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Porcelain dog figurine/Candle holder

I was delighted to find your site after some searching on the web this evening and saw your kind offer to respond to questions about bottom marks.

I learned from the site that "red seal" marks are on certain pieces from China and something we picked up at a thrift shop today has such a mark. I am enclosing the mark and a jpeg of the porcelain dog figurine/candle holder and wonder if you have any idea of its vintage.

Here are some of my observations about the piece in addition to the images I'm attaching:

1. I am most disturbed about the black lines--his neck line and the outlines around the "saddle" and side panels. They are irregular in thickness--and seem very "primitive" or hastily done (which?).

2. The "medallion" around his neck has a modern feel to it, something I can't put my finger on but it seems to trivialize the piece.

3. In the inkwell there are scratch/wear marks in the design pattern exactly where one would expect to see them if they were using this as an ink well and sticking pen nibs in and out on a regular basis (as a right-handed person).

4. There is paint wear on the toes, nose, tail and raised curly "hair" (which is on the back of the head).

5. The inkwell shows irregularities in the porcelain that suggest it was hand made--it is not perfectly round, not entirely symmetric.

6. Someone did use this for a candle as there is a small amount of wax in the bottom of the well.

7. The floral pattern as drawn in black is a bit raised--you can feel the detail by moving your finger over all of it; the color is distributed in such a way as to seem hand done.

8. The gold is very gold--my digital camera does not show gold well for some reason--and outlines the nose, mouth, eyes, etc. and is the background for the floral designs.

9. The eyes and other details are not flat--the pupils and irises are raised and three dimensional. He has two relatively deep nostril holes.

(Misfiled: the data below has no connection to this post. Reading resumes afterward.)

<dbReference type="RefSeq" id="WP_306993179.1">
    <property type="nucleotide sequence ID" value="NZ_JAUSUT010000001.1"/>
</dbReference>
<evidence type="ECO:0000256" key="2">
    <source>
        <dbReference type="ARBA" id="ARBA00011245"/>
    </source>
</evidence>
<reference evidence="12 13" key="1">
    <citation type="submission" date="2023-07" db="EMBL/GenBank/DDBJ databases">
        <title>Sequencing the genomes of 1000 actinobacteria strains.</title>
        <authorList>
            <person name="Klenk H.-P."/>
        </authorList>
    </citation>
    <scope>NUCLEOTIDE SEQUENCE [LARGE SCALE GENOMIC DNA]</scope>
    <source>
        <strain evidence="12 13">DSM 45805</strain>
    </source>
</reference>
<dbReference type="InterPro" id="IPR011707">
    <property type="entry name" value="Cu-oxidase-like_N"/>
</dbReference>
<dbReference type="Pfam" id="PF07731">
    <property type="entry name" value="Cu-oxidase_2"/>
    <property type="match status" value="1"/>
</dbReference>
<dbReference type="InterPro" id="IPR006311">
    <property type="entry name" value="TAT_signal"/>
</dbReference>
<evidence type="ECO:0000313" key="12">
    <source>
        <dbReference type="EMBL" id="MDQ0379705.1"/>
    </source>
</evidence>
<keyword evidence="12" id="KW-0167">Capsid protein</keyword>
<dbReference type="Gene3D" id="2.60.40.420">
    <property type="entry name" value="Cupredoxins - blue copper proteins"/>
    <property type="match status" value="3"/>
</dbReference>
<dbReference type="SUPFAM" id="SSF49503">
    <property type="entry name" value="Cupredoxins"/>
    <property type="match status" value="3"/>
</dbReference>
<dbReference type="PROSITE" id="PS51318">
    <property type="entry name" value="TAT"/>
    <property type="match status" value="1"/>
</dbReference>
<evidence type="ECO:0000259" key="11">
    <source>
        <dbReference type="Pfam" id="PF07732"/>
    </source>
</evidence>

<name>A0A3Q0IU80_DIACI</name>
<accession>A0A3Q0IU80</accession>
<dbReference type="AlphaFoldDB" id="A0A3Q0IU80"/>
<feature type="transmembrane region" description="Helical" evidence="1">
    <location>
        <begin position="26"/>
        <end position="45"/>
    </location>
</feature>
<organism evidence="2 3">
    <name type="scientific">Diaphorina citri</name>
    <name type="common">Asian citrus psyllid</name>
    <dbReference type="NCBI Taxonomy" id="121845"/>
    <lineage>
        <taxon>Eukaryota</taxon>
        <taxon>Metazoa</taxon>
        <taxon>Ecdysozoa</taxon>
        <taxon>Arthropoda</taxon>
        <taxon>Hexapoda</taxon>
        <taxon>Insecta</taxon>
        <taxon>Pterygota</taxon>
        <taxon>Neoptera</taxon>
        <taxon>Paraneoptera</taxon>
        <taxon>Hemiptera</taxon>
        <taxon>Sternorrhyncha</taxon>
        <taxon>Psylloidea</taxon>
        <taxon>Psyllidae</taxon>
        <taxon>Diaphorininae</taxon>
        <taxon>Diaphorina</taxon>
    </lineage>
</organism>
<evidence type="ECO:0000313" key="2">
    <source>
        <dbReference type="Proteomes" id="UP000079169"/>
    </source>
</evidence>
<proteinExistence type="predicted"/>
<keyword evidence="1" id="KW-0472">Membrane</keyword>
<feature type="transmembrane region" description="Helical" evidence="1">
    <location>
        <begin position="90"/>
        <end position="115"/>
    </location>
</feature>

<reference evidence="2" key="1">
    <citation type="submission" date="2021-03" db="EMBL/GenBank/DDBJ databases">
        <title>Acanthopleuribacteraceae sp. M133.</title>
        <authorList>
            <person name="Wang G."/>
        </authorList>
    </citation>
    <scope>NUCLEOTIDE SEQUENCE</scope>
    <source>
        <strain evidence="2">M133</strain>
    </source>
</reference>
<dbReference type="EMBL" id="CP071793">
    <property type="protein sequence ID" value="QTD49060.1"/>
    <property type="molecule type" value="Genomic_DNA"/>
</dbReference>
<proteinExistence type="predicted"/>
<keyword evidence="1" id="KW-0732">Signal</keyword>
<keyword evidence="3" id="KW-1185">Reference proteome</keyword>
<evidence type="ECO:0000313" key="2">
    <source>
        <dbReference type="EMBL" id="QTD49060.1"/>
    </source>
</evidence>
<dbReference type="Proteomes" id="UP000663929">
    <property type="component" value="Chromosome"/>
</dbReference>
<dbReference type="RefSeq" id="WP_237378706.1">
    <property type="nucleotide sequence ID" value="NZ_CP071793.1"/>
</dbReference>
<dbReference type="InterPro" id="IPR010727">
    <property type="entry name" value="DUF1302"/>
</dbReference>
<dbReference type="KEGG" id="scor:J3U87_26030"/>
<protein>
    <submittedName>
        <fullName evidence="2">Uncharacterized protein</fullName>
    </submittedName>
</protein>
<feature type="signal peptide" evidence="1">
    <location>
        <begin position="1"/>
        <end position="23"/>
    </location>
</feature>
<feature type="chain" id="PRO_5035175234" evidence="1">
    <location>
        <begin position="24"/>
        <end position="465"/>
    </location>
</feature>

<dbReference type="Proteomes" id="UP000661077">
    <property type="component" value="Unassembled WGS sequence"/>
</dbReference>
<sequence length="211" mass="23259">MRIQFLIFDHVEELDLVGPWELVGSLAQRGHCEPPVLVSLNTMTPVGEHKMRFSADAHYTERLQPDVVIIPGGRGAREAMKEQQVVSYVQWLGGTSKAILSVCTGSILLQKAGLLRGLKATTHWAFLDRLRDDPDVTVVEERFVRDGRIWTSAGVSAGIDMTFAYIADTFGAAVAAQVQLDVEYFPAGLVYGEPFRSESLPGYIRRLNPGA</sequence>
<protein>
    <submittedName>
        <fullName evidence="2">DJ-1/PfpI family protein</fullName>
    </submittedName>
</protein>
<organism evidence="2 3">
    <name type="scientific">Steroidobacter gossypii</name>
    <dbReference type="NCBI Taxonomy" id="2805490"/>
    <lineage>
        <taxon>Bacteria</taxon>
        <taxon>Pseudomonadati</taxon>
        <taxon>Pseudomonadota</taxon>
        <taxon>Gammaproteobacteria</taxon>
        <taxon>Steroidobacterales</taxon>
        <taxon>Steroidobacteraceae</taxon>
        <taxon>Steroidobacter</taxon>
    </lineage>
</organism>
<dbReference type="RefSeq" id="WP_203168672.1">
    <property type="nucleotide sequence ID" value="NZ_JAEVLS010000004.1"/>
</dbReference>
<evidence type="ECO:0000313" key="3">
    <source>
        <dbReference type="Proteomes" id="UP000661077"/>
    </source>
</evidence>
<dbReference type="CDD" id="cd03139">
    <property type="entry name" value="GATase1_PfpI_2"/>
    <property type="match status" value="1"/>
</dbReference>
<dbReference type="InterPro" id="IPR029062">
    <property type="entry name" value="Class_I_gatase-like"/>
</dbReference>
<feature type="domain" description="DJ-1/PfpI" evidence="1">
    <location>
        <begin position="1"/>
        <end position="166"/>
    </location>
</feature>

10. The red seal mark is under his front left (in the background in the photo) paw.

11. Another thing that concerns me is what I wonder may have been an attempt to age the piece--there was some kind of gold paint on the bottom and inside that is water soluble because when we washed the bottom to clean up some soiled areas this goldlooking stuff washed off. On the other hand, the porcelain on the bottom does show some irregularities like the surface crack that runs through the red seal and causes the problem in the lower left character.

12. By the way, the dog measures 7" tall and is about 8" long. He has a "happier" look than appears in the photo--I guess it is the angle of the image that changes his expression a bit.

Apologies for being long-winded, but I assume that the more information you have the better and I've been thinking about and looking at this myself because of the mixed messages it seems to give!

Many thanks for any information about this piece. We liked it, but have not purchased many oriental pieces and know little about such items

"Fo dog" Brush water pot

Thank you for sending me a picture of you new "pet". This type of dog figures are almost always described by the trade as a "candle holder", probably because it looks like one, and probably because a possibly "use" might make it easier to sell.

Now, the original use was more likely a brush water pot for the desk of a Chinese Scholar. Shaped as a Buddhist "Fo" lion, or "dog of happiness" it would also have been an appropriate thing to have on ones desk, to remind you of the Buddhist rules of good conduct.

Regarding your figure, I am somewhat uncertain of it age, since its intended use as well as general design, really indicates a 19th century date. Still, some features make me think of a later date.

The mark gives us no more information. It is a collector's or factory mark, and reads Ya Wan Zhen Chuang (Delicate Collectable Precious Treasure) which does not helps us much for the time being.

Your observation about the gilt is a key, though, since antique Chinese gilt are of a very special shade and have been very similar up until the 1950s when a much more glossy and metallic looking gilt came into use, after what it looks like right now, first in Macao, then soon thereafter in Canton and Hong Kong.

Then again on modern pieces - I would say during the last decades of the 20th century - a more muddled "full" gilt came into use. It really looks more like paint than gold.

This is about as far as I dare to go on this piece. It would have been interesting to have handled your "Fo dog", since that might have settled something we have been wondering about for some time, but for the time being I would suggest mid 20th century or later as a probably date - keeping a very open mind for corrections.

Jan-Erik Nilsson

The translation of the mark courtesy of Mr. Simon Ng, City University of Hong Kong.